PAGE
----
Satyajit Bhatkal: I agree with you that collective action must begin at the individual level. I think what I do to live a sustainable life is too small for it to be mentioned. At the highest, I can say I try and fail and try some more.

Also read: Director Dibakar Das Roy opens up about his film Dilli Dark which premiered at Jio MAMI Film Festival

In my personal view, activism is surrounded by a façade too. For example, national executives flying in from all over the world burning massive quantities of fuel to attend a conference on ‘climate change’ or film stars/sportspersons talking about saving the environment while they fly in private jets and firecrackers are being burnt at sports events. Do you have a take on this façade?

Satyajit Bhatkal: I think your point is very well taken. Having said that we should not allow the noise to distract from the conversation. Because the crisis is far bigger than activists and conferences and facades. It is an existential crisis and finger-pointing is not going to help solve it. Nobody actually occupies the moral high ground here. As a species, we have failed Mother Earth. We are now in grave danger of failing ourselves.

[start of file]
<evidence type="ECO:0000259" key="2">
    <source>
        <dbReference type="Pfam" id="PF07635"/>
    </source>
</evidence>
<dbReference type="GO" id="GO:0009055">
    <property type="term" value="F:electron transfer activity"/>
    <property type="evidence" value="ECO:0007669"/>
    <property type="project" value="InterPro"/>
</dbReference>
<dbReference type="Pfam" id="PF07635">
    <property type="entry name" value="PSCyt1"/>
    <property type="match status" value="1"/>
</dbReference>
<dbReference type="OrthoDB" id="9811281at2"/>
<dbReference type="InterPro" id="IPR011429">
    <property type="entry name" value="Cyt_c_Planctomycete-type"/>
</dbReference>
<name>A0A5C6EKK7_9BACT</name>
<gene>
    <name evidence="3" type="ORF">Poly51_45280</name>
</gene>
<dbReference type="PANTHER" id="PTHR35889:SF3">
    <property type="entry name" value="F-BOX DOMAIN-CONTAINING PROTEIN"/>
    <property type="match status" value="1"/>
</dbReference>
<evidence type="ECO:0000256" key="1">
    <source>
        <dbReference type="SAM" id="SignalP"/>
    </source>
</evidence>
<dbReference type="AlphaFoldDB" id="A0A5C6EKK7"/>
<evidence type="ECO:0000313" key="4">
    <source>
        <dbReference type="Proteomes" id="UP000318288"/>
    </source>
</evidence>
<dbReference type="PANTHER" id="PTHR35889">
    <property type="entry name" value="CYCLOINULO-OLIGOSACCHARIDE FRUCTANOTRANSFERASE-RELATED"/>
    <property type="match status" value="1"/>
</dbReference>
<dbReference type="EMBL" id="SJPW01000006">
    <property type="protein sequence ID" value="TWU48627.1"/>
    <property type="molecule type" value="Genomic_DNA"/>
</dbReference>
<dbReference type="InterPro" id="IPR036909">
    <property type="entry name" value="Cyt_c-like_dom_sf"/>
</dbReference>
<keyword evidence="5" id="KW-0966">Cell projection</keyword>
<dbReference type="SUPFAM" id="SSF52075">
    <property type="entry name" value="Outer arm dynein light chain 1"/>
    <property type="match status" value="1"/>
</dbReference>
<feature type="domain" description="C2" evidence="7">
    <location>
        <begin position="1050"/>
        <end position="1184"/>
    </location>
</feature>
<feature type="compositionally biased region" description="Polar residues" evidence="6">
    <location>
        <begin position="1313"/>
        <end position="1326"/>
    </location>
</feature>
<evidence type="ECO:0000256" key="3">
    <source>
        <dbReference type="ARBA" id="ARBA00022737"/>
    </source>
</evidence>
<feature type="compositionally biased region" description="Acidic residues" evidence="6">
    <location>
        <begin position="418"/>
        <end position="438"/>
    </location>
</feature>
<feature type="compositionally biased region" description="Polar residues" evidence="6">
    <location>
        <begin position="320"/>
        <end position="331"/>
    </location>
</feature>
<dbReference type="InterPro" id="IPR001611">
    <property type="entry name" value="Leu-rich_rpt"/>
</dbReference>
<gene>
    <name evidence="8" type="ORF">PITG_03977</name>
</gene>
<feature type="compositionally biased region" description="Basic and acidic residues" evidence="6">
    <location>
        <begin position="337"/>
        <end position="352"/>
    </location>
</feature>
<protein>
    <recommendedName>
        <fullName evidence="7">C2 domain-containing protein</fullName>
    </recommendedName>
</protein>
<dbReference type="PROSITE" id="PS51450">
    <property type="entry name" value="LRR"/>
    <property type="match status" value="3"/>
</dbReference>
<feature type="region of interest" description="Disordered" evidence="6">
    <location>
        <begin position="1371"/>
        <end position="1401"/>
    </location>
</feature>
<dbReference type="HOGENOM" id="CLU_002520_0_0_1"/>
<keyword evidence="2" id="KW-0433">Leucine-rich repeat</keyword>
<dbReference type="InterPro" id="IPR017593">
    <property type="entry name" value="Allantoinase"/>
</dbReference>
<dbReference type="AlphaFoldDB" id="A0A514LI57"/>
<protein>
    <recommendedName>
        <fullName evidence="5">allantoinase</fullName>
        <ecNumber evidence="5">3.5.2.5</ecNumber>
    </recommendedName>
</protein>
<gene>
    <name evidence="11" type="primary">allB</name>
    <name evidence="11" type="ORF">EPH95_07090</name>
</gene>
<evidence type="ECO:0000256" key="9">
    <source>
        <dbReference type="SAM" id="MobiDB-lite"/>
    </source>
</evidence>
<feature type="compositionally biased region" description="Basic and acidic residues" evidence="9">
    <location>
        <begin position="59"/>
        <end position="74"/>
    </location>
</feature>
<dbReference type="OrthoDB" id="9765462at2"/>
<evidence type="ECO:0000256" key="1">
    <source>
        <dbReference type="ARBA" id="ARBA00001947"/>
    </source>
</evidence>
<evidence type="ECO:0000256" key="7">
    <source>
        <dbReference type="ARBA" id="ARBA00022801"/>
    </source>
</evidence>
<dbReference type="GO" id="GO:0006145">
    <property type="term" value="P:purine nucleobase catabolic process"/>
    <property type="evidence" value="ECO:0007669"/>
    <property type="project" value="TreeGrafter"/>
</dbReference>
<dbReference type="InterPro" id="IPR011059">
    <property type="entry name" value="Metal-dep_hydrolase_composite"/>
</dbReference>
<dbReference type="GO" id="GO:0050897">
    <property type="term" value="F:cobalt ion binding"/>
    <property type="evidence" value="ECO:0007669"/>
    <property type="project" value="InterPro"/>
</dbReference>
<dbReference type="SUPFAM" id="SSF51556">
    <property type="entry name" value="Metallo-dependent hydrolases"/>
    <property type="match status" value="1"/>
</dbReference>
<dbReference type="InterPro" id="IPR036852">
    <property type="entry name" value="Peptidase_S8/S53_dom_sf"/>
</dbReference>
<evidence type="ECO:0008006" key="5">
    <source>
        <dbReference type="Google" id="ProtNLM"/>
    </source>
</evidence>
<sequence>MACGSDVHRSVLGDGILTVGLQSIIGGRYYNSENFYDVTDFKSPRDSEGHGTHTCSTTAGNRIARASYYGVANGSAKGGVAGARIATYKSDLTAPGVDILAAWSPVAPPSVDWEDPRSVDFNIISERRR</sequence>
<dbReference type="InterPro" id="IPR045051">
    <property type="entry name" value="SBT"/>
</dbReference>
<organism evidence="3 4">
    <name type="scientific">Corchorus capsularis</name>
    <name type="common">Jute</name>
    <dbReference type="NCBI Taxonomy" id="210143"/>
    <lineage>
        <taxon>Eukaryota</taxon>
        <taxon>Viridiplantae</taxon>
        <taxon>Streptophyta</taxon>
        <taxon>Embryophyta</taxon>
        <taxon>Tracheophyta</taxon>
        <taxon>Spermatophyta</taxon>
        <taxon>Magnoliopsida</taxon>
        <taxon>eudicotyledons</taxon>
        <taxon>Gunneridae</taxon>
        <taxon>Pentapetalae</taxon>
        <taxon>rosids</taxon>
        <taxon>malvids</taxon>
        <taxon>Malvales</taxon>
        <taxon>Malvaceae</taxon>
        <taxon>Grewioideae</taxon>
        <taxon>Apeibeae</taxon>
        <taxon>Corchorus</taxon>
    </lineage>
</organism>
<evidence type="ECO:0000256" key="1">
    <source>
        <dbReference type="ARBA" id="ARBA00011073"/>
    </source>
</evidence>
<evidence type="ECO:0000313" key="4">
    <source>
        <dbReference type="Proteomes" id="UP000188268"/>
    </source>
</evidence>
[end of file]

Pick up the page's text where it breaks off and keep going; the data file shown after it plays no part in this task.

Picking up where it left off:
Starting a conversation through a creative medium is not new to you. In retrospect, what were the key conversation starters in Satyamev Jayate that brought in a change?

Satyajit Bhatkal: The first is that we attempted to carry on the conversation in a tone of love where the thought was that all of us to a lesser or greater extent are responsible for our social problems so let us all come together to solve them. The second is the appeal was emotional: “Dil pe lagegi tabhi baat banegi” was the tagline of the show. The third is that awareness of various problems was created primarily by first-person testimony of people who had suffered from these problems. It is their stories that made the show engaging. They were the real heroes of the show.

Also read: Farrey Review: A compelling watch

Paani Foundation has done great work in Maharashtra. Do people respond better to an Abhineta than to a Neta? How do you view the role of intent and collective support in doing any kind of social work?

Satyajit Bhatkal: This is a really big question to answer but let me try. I think that a popular neta or abhineta can at the highest ensure a turnout at an event. That is unlikely to turn into actual work on the ground unless the people perceive that their actions will lead to tangible improvements in their life. The attempt of the Paani Foundation has always been to mobilise intent and collective support from the farmers and villagers so that they may by their own sweat and knowledge and effort to transform their own lives. Hundreds of billions of litres of water storage capacity have been created by tens of thousands of active villagers so that they may become drought-free. All this has been done by the villagers themselves. Paani Foundation at the highest has been a catalyst.

Are you working on a film/series? What can you tell about the same at this moment?

Satyajit Bhatkal: I would love to write a film or a series but the work at Paani just keeps growing and doesn’t give me the time to do this. It’s a happy problem to have.